Though some western countries of European union and NHS medical systems have realized the inhuman duties and are now following a fixed hours duty schedule, but still most of countries and health systems have kept their eyes closed regarding these slave like duty hours and poor work conditions.
I have enumerated just a few of the problems and the actual burden on the doctor is substantially more and that is further compounded by the behaviour of the society. All these factors put together threaten the very core of the healthcare system, the doctors, who are then not able to work to their full efficiency.
I wonder if this is perceived as normal and routine then what else does slavery constitute ?

nurses and doctors, altruistic professions not treasured in present era

fading charm of medical profession

choosing medical profession a disadvantage  to doctors and nurses

 

Doctor’s wonderful global community- A reasonable and civilized society would always be indebted to doctors


When death stalks someone, be it in a day or at midnight ,or if anyone is in life threatening emergency of any type, when one starts having chest pain with sinking sensation or severe breathlessness that gives a sensation of suffocation, or a sudden unconsciousness that gives a feeling of impending death, just imagine whom one thinks of or rushes to. The only person working at most odd times at that dreadful moment, a Samaritan, whose mere presence and touch of hand gives one a sense of comfort and reassurance, is a doctor. The person who helps you always incessantly, in any corner of world at that time is the doctor. At these times he is the man who is looked upon to do a miracle. And most of the times miracle does happen. He is not concerned with one’s caste, race, religion, colour or political affiliations. You may not know him, neither would he have known you before this time. Still he will not hesitate to help one at odd hours late into night to treat the emergency. Thousands of patients in this whole world are relieved of their pain, agony and disease every minute by this hard working and wonderful community of doctors. Lives of a good number of patients out of these are routinely saved. This process happens every minute, day in and day out, all over the world. Even if one pays something in private setups for such services, sense of indebtedness still should prevail for saving a life and for timely help in a reasonable thinking and civilized society, as the money paid to the Samaritan for this great act is usually even less than what someone pays for a decent dinner in restaurant. But it is not about the money, it is about how the society perceives this act. It depends on one’s outlook whether he sees it as a noble Samaritan act or as that of a worker in a hospital which is taken for granted.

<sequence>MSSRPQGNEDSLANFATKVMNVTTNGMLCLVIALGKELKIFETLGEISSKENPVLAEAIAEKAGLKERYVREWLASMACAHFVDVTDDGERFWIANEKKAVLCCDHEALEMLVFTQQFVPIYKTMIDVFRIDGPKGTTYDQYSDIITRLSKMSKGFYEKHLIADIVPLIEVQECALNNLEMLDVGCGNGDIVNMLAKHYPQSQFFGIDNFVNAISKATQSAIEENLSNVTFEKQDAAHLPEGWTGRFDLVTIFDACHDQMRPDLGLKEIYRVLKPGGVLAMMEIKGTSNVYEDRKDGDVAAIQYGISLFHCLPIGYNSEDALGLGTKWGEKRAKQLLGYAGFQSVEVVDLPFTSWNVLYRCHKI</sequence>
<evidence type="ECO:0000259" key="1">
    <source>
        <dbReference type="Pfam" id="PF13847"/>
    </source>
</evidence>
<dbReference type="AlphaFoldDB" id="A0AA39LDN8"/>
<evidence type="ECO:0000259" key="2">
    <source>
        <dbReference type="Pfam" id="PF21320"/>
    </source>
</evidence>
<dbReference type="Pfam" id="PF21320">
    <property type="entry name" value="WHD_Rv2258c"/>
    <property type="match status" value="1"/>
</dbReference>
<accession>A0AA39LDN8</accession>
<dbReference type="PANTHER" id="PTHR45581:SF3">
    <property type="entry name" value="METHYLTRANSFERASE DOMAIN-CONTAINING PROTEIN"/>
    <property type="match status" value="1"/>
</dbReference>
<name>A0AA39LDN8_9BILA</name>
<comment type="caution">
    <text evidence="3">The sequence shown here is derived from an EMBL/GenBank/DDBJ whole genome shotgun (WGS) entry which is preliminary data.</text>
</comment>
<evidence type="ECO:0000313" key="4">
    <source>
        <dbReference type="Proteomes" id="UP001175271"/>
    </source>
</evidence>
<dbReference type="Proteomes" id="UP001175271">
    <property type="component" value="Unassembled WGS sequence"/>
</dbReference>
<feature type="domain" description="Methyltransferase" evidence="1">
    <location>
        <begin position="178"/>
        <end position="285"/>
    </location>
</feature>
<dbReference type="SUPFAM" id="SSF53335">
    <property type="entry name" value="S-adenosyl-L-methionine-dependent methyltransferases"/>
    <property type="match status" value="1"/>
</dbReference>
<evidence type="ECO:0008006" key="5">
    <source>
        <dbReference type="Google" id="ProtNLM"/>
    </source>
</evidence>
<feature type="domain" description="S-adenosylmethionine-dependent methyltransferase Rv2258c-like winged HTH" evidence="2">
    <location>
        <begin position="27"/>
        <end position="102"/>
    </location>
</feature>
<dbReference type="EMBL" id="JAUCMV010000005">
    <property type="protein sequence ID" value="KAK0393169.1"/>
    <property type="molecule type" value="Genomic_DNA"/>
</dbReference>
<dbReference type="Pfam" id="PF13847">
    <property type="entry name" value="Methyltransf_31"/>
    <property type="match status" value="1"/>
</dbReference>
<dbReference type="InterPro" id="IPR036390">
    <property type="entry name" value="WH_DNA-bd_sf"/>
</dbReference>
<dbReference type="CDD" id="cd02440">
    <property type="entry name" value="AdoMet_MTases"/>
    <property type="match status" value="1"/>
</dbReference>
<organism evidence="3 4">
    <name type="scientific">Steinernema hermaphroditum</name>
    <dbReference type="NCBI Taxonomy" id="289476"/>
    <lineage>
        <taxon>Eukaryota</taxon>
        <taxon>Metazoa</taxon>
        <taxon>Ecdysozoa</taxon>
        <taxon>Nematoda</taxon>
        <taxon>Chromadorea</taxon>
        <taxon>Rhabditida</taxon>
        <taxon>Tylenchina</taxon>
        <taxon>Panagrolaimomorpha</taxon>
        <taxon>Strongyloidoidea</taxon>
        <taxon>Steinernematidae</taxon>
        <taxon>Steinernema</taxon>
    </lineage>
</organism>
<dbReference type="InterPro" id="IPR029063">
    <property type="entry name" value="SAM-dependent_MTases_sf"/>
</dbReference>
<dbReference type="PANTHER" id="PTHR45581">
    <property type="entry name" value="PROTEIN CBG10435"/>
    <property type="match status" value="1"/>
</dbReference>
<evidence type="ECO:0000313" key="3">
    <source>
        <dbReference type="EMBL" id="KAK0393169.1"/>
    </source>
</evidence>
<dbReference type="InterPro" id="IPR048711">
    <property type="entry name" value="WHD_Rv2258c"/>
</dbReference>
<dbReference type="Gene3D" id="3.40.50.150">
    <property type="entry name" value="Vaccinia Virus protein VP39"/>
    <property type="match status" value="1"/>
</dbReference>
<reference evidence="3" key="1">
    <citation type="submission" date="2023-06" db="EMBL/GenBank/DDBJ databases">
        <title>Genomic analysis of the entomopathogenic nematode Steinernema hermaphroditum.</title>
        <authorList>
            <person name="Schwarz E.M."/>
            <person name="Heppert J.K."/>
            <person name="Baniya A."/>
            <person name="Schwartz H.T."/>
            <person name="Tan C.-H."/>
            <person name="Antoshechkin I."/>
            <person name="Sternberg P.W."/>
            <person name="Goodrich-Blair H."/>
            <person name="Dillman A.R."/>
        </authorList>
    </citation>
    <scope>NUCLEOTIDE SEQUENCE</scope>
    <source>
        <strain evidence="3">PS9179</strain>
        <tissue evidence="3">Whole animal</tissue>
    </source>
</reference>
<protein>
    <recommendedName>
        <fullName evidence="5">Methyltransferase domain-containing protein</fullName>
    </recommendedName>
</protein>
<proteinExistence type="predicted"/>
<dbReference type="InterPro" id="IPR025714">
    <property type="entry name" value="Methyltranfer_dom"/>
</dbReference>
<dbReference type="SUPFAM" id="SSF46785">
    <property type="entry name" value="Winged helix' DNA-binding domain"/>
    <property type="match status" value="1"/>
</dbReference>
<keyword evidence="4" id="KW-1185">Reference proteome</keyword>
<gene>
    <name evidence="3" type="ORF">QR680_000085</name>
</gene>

And if someone is not satisfied unto one’s uphill and unrealistic expectations, can one just go ahead and assault the saviour or drag him to court or vent his one sided version to media which is ever ready for one sided stories? The interpretation depends upon the reasonable thinking of our so called civilised society, which includes celebrities (revered for any possible reason), leaders and prominent figures. Recently, female doctors have been assaulted by mobs and these celebrities, who have sometimes fanned unholy sentiments against doctors, have not uttered a word. This reflects actual hypocrisy of these celebrities and society as a whole who project doctors in bad light unnecessarily. And although this affects the medical profession in a very negative manner , it is ultimately detrimental to patients only (I will explain that in my later article).

But definitely all these actions with which society and celebrities treat their saviours reflects upon the perceptions of the society and whether it is civilized enough to recognize and respect the good work done by a saviour community.

doctor is a soldier, fights enemy with in human body

Beti Bachao Beti Padhao vs assault of female doctors:silence of leaders and great actors: need more than sloganeering and tokenism


Lot of people including our respected leaders and some great actors talk in media about this slogan and pretend to do a lot about saving and educating our daughters. While on the other hand, those fathers who made their daughter a doctor and truly did the society proud are anguished. Their daughters have been assaulted by mobs just because they were doctors. This has bared the hypocrisy prevailing in our society .Why none of the politicians or actors, both male and female, have not taken a stand for this cause openly?  My humble request to them is to do more than mere sloganeering and tokenism,  just  show that  you really mean what you say. People look up to leaders and popular actors and actresses and am sure if they are vocal about their criticism of such behaviour, media too will take note of it and highlight this issue.

female doctor assault: silence of human right commission, woman right commission

female doctor assault: era worse than MAHABHARATA for woman doctors

Blog at WordPress.com.

Up ↑

%d bloggers like this: